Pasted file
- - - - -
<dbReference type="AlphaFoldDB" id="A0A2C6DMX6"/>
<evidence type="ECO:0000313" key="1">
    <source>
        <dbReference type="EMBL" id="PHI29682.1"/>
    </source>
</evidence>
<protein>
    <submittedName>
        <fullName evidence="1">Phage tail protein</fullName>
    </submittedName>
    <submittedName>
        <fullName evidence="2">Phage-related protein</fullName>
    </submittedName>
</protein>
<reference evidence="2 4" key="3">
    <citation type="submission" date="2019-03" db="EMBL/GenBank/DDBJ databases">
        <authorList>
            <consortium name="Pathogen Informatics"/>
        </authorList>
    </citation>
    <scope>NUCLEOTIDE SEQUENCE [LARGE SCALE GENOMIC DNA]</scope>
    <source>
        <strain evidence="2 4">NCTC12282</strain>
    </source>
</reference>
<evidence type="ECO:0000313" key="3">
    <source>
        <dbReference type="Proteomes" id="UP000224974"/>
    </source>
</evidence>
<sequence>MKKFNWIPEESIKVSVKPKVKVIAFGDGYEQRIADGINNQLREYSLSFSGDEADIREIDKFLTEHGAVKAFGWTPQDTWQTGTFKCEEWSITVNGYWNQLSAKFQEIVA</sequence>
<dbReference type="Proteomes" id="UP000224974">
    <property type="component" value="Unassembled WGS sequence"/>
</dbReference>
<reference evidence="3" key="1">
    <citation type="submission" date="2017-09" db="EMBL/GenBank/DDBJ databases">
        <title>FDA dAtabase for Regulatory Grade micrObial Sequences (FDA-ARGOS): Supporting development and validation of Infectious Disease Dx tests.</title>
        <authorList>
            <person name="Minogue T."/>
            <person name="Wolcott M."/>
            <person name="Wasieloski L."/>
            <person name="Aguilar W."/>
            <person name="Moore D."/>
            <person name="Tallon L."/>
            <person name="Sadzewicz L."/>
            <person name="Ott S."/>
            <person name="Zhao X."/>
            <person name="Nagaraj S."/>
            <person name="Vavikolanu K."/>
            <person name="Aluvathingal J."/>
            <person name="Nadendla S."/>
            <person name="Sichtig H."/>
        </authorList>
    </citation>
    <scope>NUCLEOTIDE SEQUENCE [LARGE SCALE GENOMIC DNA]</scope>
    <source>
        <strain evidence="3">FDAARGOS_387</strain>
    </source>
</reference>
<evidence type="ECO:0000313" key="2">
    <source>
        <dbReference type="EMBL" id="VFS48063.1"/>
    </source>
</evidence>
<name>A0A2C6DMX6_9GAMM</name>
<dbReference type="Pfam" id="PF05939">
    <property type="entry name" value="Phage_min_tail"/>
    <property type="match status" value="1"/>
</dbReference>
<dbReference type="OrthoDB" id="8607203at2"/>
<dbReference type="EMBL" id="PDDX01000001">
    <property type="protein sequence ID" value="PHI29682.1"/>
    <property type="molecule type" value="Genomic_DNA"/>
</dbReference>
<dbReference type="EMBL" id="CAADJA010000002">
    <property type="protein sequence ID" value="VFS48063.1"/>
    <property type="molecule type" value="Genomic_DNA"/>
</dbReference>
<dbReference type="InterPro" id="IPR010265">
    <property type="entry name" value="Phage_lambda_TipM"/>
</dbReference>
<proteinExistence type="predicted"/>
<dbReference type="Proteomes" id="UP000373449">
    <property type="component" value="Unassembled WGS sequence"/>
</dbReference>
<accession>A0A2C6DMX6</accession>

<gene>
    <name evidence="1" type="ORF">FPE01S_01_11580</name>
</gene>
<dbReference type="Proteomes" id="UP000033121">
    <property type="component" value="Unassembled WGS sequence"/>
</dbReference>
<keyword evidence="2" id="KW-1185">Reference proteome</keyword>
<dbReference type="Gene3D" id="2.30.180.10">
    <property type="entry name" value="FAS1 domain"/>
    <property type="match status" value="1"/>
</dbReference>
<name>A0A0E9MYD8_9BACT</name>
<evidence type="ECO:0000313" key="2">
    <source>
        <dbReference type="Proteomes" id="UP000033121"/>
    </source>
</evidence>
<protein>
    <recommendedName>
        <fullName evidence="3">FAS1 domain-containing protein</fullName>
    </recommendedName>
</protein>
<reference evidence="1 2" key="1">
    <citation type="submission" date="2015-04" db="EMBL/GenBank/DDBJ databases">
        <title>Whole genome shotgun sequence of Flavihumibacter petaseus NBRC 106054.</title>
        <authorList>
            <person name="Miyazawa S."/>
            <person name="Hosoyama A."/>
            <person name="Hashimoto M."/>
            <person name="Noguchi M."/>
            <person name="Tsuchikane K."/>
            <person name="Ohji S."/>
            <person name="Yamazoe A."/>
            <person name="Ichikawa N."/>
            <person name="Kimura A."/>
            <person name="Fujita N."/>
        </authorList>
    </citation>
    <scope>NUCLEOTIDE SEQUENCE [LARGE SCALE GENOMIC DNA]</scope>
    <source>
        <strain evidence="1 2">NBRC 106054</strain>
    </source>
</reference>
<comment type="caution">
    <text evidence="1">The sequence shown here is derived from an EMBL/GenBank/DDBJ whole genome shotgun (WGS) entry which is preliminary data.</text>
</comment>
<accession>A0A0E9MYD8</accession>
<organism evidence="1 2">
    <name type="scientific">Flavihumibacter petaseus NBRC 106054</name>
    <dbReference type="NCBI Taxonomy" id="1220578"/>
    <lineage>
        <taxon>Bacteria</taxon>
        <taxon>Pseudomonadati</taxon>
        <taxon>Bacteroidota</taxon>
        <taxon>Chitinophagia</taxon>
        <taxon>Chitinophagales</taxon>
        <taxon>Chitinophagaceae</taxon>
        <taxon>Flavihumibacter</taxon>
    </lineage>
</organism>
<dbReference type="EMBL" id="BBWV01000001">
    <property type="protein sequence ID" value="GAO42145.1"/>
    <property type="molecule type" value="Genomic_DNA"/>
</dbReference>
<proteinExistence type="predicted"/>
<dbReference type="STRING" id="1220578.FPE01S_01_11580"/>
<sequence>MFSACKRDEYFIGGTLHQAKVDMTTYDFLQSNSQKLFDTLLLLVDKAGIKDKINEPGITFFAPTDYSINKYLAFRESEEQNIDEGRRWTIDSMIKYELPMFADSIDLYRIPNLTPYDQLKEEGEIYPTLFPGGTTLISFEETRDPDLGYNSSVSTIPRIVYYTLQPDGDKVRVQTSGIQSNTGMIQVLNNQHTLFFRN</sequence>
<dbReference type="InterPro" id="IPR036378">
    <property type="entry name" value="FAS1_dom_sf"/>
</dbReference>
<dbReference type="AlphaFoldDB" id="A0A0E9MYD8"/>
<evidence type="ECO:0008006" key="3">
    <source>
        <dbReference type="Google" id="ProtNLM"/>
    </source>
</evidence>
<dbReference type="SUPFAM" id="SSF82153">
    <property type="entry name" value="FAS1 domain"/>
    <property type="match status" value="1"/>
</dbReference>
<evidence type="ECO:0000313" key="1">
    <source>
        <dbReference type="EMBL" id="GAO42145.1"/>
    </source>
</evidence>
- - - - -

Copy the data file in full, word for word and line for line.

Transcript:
<dbReference type="AlphaFoldDB" id="A0A2C6DMX6"/>
<evidence type="ECO:0000313" key="1">
    <source>
        <dbReference type="EMBL" id="PHI29682.1"/>
    </source>
</evidence>
<protein>
    <submittedName>
        <fullName evidence="1">Phage tail protein</fullName>
    </submittedName>
    <submittedName>
        <fullName evidence="2">Phage-related protein</fullName>
    </submittedName>
</protein>
<reference evidence="2 4" key="3">
    <citation type="submission" date="2019-03" db="EMBL/GenBank/DDBJ databases">
        <authorList>
            <consortium name="Pathogen Informatics"/>
        </authorList>
    </citation>
    <scope>NUCLEOTIDE SEQUENCE [LARGE SCALE GENOMIC DNA]</scope>
    <source>
        <strain evidence="2 4">NCTC12282</strain>
    </source>
</reference>
<evidence type="ECO:0000313" key="3">
    <source>
        <dbReference type="Proteomes" id="UP000224974"/>
    </source>
</evidence>
<sequence>MKKFNWIPEESIKVSVKPKVKVIAFGDGYEQRIADGINNQLREYSLSFSGDEADIREIDKFLTEHGAVKAFGWTPQDTWQTGTFKCEEWSITVNGYWNQLSAKFQEIVA</sequence>
<dbReference type="Proteomes" id="UP000224974">
    <property type="component" value="Unassembled WGS sequence"/>
</dbReference>
<reference evidence="3" key="1">
    <citation type="submission" date="2017-09" db="EMBL/GenBank/DDBJ databases">
        <title>FDA dAtabase for Regulatory Grade micrObial Sequences (FDA-ARGOS): Supporting development and validation of Infectious Disease Dx tests.</title>
        <authorList>
            <person name="Minogue T."/>
            <person name="Wolcott M."/>
            <person name="Wasieloski L."/>
            <person name="Aguilar W."/>
            <person name="Moore D."/>
            <person name="Tallon L."/>
            <person name="Sadzewicz L."/>
            <person name="Ott S."/>
            <person name="Zhao X."/>
            <person name="Nagaraj S."/>
            <person name="Vavikolanu K."/>
            <person name="Aluvathingal J."/>
            <person name="Nadendla S."/>
            <person name="Sichtig H."/>
        </authorList>
    </citation>
    <scope>NUCLEOTIDE SEQUENCE [LARGE SCALE GENOMIC DNA]</scope>
    <source>
        <strain evidence="3">FDAARGOS_387</strain>
    </source>
</reference>
<evidence type="ECO:0000313" key="2">
    <source>
        <dbReference type="EMBL" id="VFS48063.1"/>
    </source>
</evidence>
<name>A0A2C6DMX6_9GAMM</name>
<dbReference type="Pfam" id="PF05939">
    <property type="entry name" value="Phage_min_tail"/>
    <property type="match status" value="1"/>
</dbReference>
<dbReference type="OrthoDB" id="8607203at2"/>
<dbReference type="EMBL" id="PDDX01000001">
    <property type="protein sequence ID" value="PHI29682.1"/>
    <property type="molecule type" value="Genomic_DNA"/>
</dbReference>
<dbReference type="EMBL" id="CAADJA010000002">
    <property type="protein sequence ID" value="VFS48063.1"/>
    <property type="molecule type" value="Genomic_DNA"/>
</dbReference>
<dbReference type="InterPro" id="IPR010265">
    <property type="entry name" value="Phage_lambda_TipM"/>
</dbReference>
<proteinExistence type="predicted"/>
<dbReference type="Proteomes" id="UP000373449">
    <property type="component" value="Unassembled WGS sequence"/>
</dbReference>
<accession>A0A2C6DMX6</accession>

<gene>
    <name evidence="1" type="ORF">FPE01S_01_11580</name>
</gene>
<dbReference type="Proteomes" id="UP000033121">
    <property type="component" value="Unassembled WGS sequence"/>
</dbReference>
<keyword evidence="2" id="KW-1185">Reference proteome</keyword>
<dbReference type="Gene3D" id="2.30.180.10">
    <property type="entry name" value="FAS1 domain"/>
    <property type="match status" value="1"/>
</dbReference>
<name>A0A0E9MYD8_9BACT</name>
<evidence type="ECO:0000313" key="2">
    <source>
        <dbReference type="Proteomes" id="UP000033121"/>
    </source>
</evidence>
<protein>
    <recommendedName>
        <fullName evidence="3">FAS1 domain-containing protein</fullName>
    </recommendedName>
</protein>
<reference evidence="1 2" key="1">
    <citation type="submission" date="2015-04" db="EMBL/GenBank/DDBJ databases">
        <title>Whole genome shotgun sequence of Flavihumibacter petaseus NBRC 106054.</title>
        <authorList>
            <person name="Miyazawa S."/>
            <person name="Hosoyama A."/>
            <person name="Hashimoto M."/>
            <person name="Noguchi M."/>
            <person name="Tsuchikane K."/>
            <person name="Ohji S."/>
            <person name="Yamazoe A."/>
            <person name="Ichikawa N."/>
            <person name="Kimura A."/>
            <person name="Fujita N."/>
        </authorList>
    </citation>
    <scope>NUCLEOTIDE SEQUENCE [LARGE SCALE GENOMIC DNA]</scope>
    <source>
        <strain evidence="1 2">NBRC 106054</strain>
    </source>
</reference>
<comment type="caution">
    <text evidence="1">The sequence shown here is derived from an EMBL/GenBank/DDBJ whole genome shotgun (WGS) entry which is preliminary data.</text>
</comment>
<accession>A0A0E9MYD8</accession>
<organism evidence="1 2">
    <name type="scientific">Flavihumibacter petaseus NBRC 106054</name>
    <dbReference type="NCBI Taxonomy" id="1220578"/>
    <lineage>
        <taxon>Bacteria</taxon>
        <taxon>Pseudomonadati</taxon>
        <taxon>Bacteroidota</taxon>
        <taxon>Chitinophagia</taxon>
        <taxon>Chitinophagales</taxon>
        <taxon>Chitinophagaceae</taxon>
        <taxon>Flavihumibacter</taxon>
    </lineage>
</organism>
<dbReference type="EMBL" id="BBWV01000001">
    <property type="protein sequence ID" value="GAO42145.1"/>
    <property type="molecule type" value="Genomic_DNA"/>
</dbReference>
<proteinExistence type="predicted"/>
<dbReference type="STRING" id="1220578.FPE01S_01_11580"/>
<sequence>MFSACKRDEYFIGGTLHQAKVDMTTYDFLQSNSQKLFDTLLLLVDKAGIKDKINEPGITFFAPTDYSINKYLAFRESEEQNIDEGRRWTIDSMIKYELPMFADSIDLYRIPNLTPYDQLKEEGEIYPTLFPGGTTLISFEETRDPDLGYNSSVSTIPRIVYYTLQPDGDKVRVQTSGIQSNTGMIQVLNNQHTLFFRN</sequence>
<dbReference type="InterPro" id="IPR036378">
    <property type="entry name" value="FAS1_dom_sf"/>
</dbReference>
<dbReference type="AlphaFoldDB" id="A0A0E9MYD8"/>
<evidence type="ECO:0008006" key="3">
    <source>
        <dbReference type="Google" id="ProtNLM"/>
    </source>
</evidence>
<dbReference type="SUPFAM" id="SSF82153">
    <property type="entry name" value="FAS1 domain"/>
    <property type="match status" value="1"/>
</dbReference>
<evidence type="ECO:0000313" key="1">
    <source>
        <dbReference type="EMBL" id="GAO42145.1"/>
    </source>
</evidence>